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MAKING IT IN SWEDEN

MEDIA

Marcus Carter: radio owner walking on air

Radio Andra, a new English-language radio station based in Gothenburg, will begin broadcasting live on October 1st. The Local caught up with station owner Marcus Carter to find out more.

Marcus Carter: radio owner walking on air

“Starting a radio station was never something I dreamed of as a child,” explains Marcus Carter, a British man with a university background in radio production.

On October 1st his new radio station – Radio Andra – will be officially launched; a channel he believes will fill a gap in the Swedish FM market.

“People are always coming out to Gothenburg for music festivals, and I realized that there was no radio station that reflected these people’s tastes. I was always waiting for someone to come along and make one,” he tells The Local.

“But it never happened. So I did it.”

The station, according to Carter, will feature a mix of new, known and underground artists, with classics, indie, and alternative music being the key focus.

“Of course, we won’t forget your Springsteen, Cohen, Cash and The Smiths, but we also play a lot the new Swedish music that’s not on the charts, as well as live club mixes on Friday and Saturday nights ” he explains.

Furthermore, the station will be transmitted in English some 90 percent of the time.

With the official launch just days away, the channel is looking for sponsors and advertisers as they already look towards expansion.

“We want to be useful for the expat community and for those that don’t speak Swedish. We’ll have news and traffic reports in English – initially just relating to Gothenburg but we’re already looking further.”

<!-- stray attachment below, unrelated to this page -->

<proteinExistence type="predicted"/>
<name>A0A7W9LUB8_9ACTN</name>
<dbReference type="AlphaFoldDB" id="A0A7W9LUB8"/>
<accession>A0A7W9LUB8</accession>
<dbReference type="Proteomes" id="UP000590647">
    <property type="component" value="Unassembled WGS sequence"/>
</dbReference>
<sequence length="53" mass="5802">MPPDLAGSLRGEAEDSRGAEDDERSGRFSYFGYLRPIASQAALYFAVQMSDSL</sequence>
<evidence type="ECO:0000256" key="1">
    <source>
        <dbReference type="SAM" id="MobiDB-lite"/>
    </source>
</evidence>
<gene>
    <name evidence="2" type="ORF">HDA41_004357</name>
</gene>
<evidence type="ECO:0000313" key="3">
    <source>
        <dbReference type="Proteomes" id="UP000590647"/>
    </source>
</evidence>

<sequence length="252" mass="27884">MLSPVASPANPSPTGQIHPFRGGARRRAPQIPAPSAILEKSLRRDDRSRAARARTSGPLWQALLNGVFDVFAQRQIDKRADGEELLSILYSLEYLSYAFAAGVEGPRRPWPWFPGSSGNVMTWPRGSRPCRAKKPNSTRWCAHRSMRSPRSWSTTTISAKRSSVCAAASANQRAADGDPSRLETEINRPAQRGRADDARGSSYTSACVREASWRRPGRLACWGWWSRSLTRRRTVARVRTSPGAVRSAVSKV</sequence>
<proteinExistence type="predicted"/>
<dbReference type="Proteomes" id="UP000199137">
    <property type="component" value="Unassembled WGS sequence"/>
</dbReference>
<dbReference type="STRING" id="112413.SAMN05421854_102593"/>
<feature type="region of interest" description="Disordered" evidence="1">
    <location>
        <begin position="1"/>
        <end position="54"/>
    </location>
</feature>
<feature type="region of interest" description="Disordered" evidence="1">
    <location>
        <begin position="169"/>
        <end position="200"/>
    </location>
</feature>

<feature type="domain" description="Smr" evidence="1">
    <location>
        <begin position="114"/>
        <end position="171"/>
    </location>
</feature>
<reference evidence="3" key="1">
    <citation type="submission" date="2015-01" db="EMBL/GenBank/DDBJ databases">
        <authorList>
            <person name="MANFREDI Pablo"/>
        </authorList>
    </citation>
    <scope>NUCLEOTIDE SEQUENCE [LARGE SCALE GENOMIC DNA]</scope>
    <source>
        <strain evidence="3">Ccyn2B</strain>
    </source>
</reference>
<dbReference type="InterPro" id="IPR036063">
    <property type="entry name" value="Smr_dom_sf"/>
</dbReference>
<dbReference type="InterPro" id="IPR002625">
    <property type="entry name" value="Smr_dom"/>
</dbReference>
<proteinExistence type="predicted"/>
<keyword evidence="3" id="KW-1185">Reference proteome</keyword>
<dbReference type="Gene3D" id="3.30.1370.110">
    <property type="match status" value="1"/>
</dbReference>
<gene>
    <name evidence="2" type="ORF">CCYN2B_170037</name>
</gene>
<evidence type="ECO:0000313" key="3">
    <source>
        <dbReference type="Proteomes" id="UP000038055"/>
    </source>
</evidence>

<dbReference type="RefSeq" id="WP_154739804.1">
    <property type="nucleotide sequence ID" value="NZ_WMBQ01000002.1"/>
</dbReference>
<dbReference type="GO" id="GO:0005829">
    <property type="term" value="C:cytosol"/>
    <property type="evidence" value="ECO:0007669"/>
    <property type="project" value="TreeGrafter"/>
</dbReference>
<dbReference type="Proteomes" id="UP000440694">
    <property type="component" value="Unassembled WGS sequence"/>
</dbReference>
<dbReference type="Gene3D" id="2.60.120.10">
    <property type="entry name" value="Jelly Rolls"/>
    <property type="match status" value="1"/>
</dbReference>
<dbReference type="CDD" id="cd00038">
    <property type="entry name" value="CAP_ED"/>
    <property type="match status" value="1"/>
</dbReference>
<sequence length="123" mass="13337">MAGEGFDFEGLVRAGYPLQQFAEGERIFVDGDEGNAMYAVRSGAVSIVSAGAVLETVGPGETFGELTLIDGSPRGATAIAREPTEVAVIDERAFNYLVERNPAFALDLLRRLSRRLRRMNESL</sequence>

Carter arrived in Sweden ten years ago after he met a Swedish woman in England and abandoned his studies. He confesses to “going down the wrong path like an idiot”, becoming a media and English teacher in Gothenburg.

However, it wasn’t long before he noticed that life can be tough for foreigners who don’t speak Swedish – an issue he hopes to alleviate for others in the same situation.

“Hopefully people will recognize that we’re doing something good with our station. I know what it’s like to move to Sweden and not understand a word. You need to know Swedish to get by fully,” he admits.

“I remember the first time I tried to fill up my car at an unmanned petrol station. I didn’t understand a word of Swedish and there was no one around to help me. I had no idea what I was doing and that’s a feeling that a lot of people experience here. You miss out on a lot of things. Access to information really helps.”

When it comes to making it in Sweden, Carter is confident that the best advice is the simplest.

“Just go for it! There’s a lot of support for ideas in Sweden. I find that people here are rarely negative to a new idea and they love supporting people who dare to do something different,” he tells The Local.

“When I first came here I was really doubtful about how I would make a career for myself, but I quickly found that if you go out there and try, you will succeed.”

Radio Andra is currently streaming online at www.radioandra.se and will begin live transmission from 103.1FM at 7am on October 1st.

For more information, including dates and venues for the upcoming gigs during the launch week, check out their official site and Facebook page below.

MAKING IT IN SWEDEN is a recurring series whereby The Local highlights the stories of foreigners who have come to Sweden later in life and succeeded in carving out a niche for themselves in their adopted homeland.

Oliver Gee

Follow Oliver on Twitter here

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SWEDISH HISTORY

Why is Gothenburg known as Sweden’s ‘Little London’?

With ties to Britain dating back more than 200 years, the city of Gothenburg has long been known as Sweden’s Little London.

Why is Gothenburg known as Sweden’s 'Little London'?

Grey skies, rainy days, a wide-mouthed river, and a love for English pubs. At first glance, it’s no wonder that Gothenburg has long held the nickname of Sweden’s own “Little London”, or Lilla London

But what are the origins of this British title?

“The nickname ‘Little London’ was first used in a newspaper in 1766,” explains Håkan Strömberg, educational officer at the Museum of Gothenburg.